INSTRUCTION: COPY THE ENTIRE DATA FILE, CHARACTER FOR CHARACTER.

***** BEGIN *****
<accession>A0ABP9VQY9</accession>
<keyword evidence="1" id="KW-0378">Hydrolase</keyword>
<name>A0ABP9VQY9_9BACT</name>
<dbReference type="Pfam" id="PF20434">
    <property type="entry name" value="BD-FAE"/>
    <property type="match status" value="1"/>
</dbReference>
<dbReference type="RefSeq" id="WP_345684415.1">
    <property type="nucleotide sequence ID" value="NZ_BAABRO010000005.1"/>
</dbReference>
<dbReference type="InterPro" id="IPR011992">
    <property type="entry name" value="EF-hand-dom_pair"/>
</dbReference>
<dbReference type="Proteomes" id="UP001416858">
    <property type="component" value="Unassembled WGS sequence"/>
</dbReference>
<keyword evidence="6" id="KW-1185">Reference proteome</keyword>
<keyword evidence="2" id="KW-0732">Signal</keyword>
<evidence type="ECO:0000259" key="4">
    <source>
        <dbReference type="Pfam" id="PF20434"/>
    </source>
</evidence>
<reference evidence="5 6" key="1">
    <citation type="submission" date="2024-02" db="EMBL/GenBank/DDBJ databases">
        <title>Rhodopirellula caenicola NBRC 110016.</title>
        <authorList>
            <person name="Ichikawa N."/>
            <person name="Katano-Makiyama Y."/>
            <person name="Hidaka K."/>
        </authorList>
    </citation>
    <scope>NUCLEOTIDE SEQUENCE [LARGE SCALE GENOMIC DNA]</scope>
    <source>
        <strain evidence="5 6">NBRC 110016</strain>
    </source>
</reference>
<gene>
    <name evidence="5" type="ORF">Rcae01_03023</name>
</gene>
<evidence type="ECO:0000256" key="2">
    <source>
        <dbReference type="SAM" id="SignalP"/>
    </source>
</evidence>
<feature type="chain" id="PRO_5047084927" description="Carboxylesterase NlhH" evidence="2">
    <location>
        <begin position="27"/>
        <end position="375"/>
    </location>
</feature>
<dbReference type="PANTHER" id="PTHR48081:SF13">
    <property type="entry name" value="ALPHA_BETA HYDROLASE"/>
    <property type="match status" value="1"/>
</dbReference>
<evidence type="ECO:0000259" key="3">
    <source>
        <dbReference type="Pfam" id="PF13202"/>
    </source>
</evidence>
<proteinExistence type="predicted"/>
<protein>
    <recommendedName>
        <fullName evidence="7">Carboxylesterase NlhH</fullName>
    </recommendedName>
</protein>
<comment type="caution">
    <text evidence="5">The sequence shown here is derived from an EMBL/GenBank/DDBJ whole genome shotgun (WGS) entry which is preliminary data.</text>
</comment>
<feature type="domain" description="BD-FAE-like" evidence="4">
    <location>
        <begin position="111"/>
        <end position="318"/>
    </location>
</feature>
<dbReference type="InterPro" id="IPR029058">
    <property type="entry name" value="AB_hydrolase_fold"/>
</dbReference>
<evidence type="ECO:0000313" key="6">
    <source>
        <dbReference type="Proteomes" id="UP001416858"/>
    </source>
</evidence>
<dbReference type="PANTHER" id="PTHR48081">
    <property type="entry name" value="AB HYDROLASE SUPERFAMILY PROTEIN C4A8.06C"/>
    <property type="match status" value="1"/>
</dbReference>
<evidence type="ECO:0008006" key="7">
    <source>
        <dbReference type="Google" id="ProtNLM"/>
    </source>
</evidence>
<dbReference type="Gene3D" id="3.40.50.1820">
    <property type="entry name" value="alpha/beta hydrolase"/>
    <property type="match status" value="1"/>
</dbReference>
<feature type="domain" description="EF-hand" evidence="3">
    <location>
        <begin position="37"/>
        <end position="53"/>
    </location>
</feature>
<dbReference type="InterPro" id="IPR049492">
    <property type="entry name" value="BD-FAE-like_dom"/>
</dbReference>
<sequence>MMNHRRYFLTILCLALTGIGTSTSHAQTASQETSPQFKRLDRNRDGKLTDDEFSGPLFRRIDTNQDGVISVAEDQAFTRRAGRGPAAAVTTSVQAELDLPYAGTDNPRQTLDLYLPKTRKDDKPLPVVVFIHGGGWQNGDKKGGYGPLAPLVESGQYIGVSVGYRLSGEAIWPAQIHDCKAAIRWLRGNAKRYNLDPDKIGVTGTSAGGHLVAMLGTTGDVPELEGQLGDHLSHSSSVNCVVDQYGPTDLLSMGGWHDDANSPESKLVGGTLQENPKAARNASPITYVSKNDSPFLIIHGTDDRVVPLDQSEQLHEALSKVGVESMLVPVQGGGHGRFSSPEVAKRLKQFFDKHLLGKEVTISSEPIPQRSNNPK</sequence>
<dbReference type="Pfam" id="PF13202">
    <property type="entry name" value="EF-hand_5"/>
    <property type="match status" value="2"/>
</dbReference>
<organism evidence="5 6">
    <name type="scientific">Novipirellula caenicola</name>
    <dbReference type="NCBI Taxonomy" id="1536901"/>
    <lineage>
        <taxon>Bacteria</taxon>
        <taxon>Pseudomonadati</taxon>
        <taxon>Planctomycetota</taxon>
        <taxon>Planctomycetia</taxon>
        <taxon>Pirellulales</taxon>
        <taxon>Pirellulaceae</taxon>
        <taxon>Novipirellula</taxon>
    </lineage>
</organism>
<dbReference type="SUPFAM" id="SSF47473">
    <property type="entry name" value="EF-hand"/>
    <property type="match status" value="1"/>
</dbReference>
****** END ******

<accession>A0ABP9VQY9</accession>
<keyword evidence="1" id="KW-0378">Hydrolase</keyword>
<name>A0ABP9VQY9_9BACT</name>
<dbReference type="Pfam" id="PF20434">
    <property type="entry name" value="BD-FAE"/>
    <property type="match status" value="1"/>
</dbReference>
<dbReference type="RefSeq" id="WP_345684415.1">
    <property type="nucleotide sequence ID" value="NZ_BAABRO010000005.1"/>
</dbReference>
<dbReference type="InterPro" id="IPR011992">
    <property type="entry name" value="EF-hand-dom_pair"/>
</dbReference>
<dbReference type="Proteomes" id="UP001416858">
    <property type="component" value="Unassembled WGS sequence"/>
</dbReference>
<keyword evidence="6" id="KW-1185">Reference proteome</keyword>
<keyword evidence="2" id="KW-0732">Signal</keyword>
<evidence type="ECO:0000259" key="4">
    <source>
        <dbReference type="Pfam" id="PF20434"/>
    </source>
</evidence>
<reference evidence="5 6" key="1">
    <citation type="submission" date="2024-02" db="EMBL/GenBank/DDBJ databases">
        <title>Rhodopirellula caenicola NBRC 110016.</title>
        <authorList>
            <person name="Ichikawa N."/>
            <person name="Katano-Makiyama Y."/>
            <person name="Hidaka K."/>
        </authorList>
    </citation>
    <scope>NUCLEOTIDE SEQUENCE [LARGE SCALE GENOMIC DNA]</scope>
    <source>
        <strain evidence="5 6">NBRC 110016</strain>
    </source>
</reference>
<gene>
    <name evidence="5" type="ORF">Rcae01_03023</name>
</gene>
<evidence type="ECO:0000256" key="2">
    <source>
        <dbReference type="SAM" id="SignalP"/>
    </source>
</evidence>
<feature type="chain" id="PRO_5047084927" description="Carboxylesterase NlhH" evidence="2">
    <location>
        <begin position="27"/>
        <end position="375"/>
    </location>
</feature>
<dbReference type="PANTHER" id="PTHR48081:SF13">
    <property type="entry name" value="ALPHA_BETA HYDROLASE"/>
    <property type="match status" value="1"/>
</dbReference>
<evidence type="ECO:0000259" key="3">
    <source>
        <dbReference type="Pfam" id="PF13202"/>
    </source>
</evidence>
<proteinExistence type="predicted"/>
<protein>
    <recommendedName>
        <fullName evidence="7">Carboxylesterase NlhH</fullName>
    </recommendedName>
</protein>
<comment type="caution">
    <text evidence="5">The sequence shown here is derived from an EMBL/GenBank/DDBJ whole genome shotgun (WGS) entry which is preliminary data.</text>
</comment>
<feature type="domain" description="BD-FAE-like" evidence="4">
    <location>
        <begin position="111"/>
        <end position="318"/>
    </location>
</feature>
<dbReference type="InterPro" id="IPR029058">
    <property type="entry name" value="AB_hydrolase_fold"/>
</dbReference>
<evidence type="ECO:0000313" key="6">
    <source>
        <dbReference type="Proteomes" id="UP001416858"/>
    </source>
</evidence>
<dbReference type="PANTHER" id="PTHR48081">
    <property type="entry name" value="AB HYDROLASE SUPERFAMILY PROTEIN C4A8.06C"/>
    <property type="match status" value="1"/>
</dbReference>
<evidence type="ECO:0008006" key="7">
    <source>
        <dbReference type="Google" id="ProtNLM"/>
    </source>
</evidence>
<dbReference type="Gene3D" id="3.40.50.1820">
    <property type="entry name" value="alpha/beta hydrolase"/>
    <property type="match status" value="1"/>
</dbReference>
<feature type="domain" description="EF-hand" evidence="3">
    <location>
        <begin position="37"/>
        <end position="53"/>
    </location>
</feature>
<dbReference type="InterPro" id="IPR049492">
    <property type="entry name" value="BD-FAE-like_dom"/>
</dbReference>
<sequence>MMNHRRYFLTILCLALTGIGTSTSHAQTASQETSPQFKRLDRNRDGKLTDDEFSGPLFRRIDTNQDGVISVAEDQAFTRRAGRGPAAAVTTSVQAELDLPYAGTDNPRQTLDLYLPKTRKDDKPLPVVVFIHGGGWQNGDKKGGYGPLAPLVESGQYIGVSVGYRLSGEAIWPAQIHDCKAAIRWLRGNAKRYNLDPDKIGVTGTSAGGHLVAMLGTTGDVPELEGQLGDHLSHSSSVNCVVDQYGPTDLLSMGGWHDDANSPESKLVGGTLQENPKAARNASPITYVSKNDSPFLIIHGTDDRVVPLDQSEQLHEALSKVGVESMLVPVQGGGHGRFSSPEVAKRLKQFFDKHLLGKEVTISSEPIPQRSNNPK</sequence>
<dbReference type="Pfam" id="PF13202">
    <property type="entry name" value="EF-hand_5"/>
    <property type="match status" value="2"/>
</dbReference>
<organism evidence="5 6">
    <name type="scientific">Novipirellula caenicola</name>
    <dbReference type="NCBI Taxonomy" id="1536901"/>
    <lineage>
        <taxon>Bacteria</taxon>
        <taxon>Pseudomonadati</taxon>
        <taxon>Planctomycetota</taxon>
        <taxon>Planctomycetia</taxon>
        <taxon>Pirellulales</taxon>
        <taxon>Pirellulaceae</taxon>
        <taxon>Novipirellula</taxon>
    </lineage>
</organism>
<dbReference type="SUPFAM" id="SSF47473">
    <property type="entry name" value="EF-hand"/>
    <property type="match status" value="1"/>
</dbReference>